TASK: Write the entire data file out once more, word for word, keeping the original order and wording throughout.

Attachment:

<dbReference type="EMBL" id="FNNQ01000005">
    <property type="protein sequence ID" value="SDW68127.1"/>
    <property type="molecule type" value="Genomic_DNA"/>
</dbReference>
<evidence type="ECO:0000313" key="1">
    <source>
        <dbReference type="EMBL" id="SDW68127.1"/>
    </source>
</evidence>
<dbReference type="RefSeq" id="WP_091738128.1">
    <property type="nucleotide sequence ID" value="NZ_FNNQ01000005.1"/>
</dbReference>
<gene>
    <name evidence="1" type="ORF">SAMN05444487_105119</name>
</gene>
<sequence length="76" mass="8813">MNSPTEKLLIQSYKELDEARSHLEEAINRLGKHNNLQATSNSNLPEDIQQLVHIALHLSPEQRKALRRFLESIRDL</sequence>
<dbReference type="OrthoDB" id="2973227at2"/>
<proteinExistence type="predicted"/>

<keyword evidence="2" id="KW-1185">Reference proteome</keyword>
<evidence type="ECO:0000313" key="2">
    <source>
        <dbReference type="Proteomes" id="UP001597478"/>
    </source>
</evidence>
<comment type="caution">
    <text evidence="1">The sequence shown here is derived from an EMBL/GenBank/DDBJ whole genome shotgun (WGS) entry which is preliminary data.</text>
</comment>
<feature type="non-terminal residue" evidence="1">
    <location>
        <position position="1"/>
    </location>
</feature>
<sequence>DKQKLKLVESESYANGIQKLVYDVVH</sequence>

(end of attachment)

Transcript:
<dbReference type="EMBL" id="FNNQ01000005">
    <property type="protein sequence ID" value="SDW68127.1"/>
    <property type="molecule type" value="Genomic_DNA"/>
</dbReference>
<evidence type="ECO:0000313" key="1">
    <source>
        <dbReference type="EMBL" id="SDW68127.1"/>
    </source>
</evidence>
<dbReference type="RefSeq" id="WP_091738128.1">
    <property type="nucleotide sequence ID" value="NZ_FNNQ01000005.1"/>
</dbReference>
<gene>
    <name evidence="1" type="ORF">SAMN05444487_105119</name>
</gene>
<sequence length="76" mass="8813">MNSPTEKLLIQSYKELDEARSHLEEAINRLGKHNNLQATSNSNLPEDIQQLVHIALHLSPEQRKALRRFLESIRDL</sequence>
<dbReference type="OrthoDB" id="2973227at2"/>
<proteinExistence type="predicted"/>

<keyword evidence="2" id="KW-1185">Reference proteome</keyword>
<evidence type="ECO:0000313" key="2">
    <source>
        <dbReference type="Proteomes" id="UP001597478"/>
    </source>
</evidence>
<comment type="caution">
    <text evidence="1">The sequence shown here is derived from an EMBL/GenBank/DDBJ whole genome shotgun (WGS) entry which is preliminary data.</text>
</comment>
<feature type="non-terminal residue" evidence="1">
    <location>
        <position position="1"/>
    </location>
</feature>
<sequence>DKQKLKLVESESYANGIQKLVYDVVH</sequence>